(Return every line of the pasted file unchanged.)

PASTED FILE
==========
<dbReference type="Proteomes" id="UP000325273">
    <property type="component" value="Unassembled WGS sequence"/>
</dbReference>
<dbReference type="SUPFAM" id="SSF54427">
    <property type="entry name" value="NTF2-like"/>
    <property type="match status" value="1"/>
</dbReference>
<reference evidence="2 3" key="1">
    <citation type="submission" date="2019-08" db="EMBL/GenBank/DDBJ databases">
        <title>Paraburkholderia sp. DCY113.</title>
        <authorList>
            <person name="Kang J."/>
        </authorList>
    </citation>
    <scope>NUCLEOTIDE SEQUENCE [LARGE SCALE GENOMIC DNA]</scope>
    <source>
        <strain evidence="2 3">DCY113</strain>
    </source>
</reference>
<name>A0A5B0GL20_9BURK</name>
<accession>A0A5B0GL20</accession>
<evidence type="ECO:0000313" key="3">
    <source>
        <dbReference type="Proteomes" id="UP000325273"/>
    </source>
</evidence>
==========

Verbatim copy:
<dbReference type="Proteomes" id="UP000325273">
    <property type="component" value="Unassembled WGS sequence"/>
</dbReference>
<dbReference type="SUPFAM" id="SSF54427">
    <property type="entry name" value="NTF2-like"/>
    <property type="match status" value="1"/>
</dbReference>
<reference evidence="2 3" key="1">
    <citation type="submission" date="2019-08" db="EMBL/GenBank/DDBJ databases">
        <title>Paraburkholderia sp. DCY113.</title>
        <authorList>
            <person name="Kang J."/>
        </authorList>
    </citation>
    <scope>NUCLEOTIDE SEQUENCE [LARGE SCALE GENOMIC DNA]</scope>
    <source>
        <strain evidence="2 3">DCY113</strain>
    </source>
</reference>
<name>A0A5B0GL20_9BURK</name>
<accession>A0A5B0GL20</accession>
<evidence type="ECO:0000313" key="3">
    <source>
        <dbReference type="Proteomes" id="UP000325273"/>
    </source>
</evidence>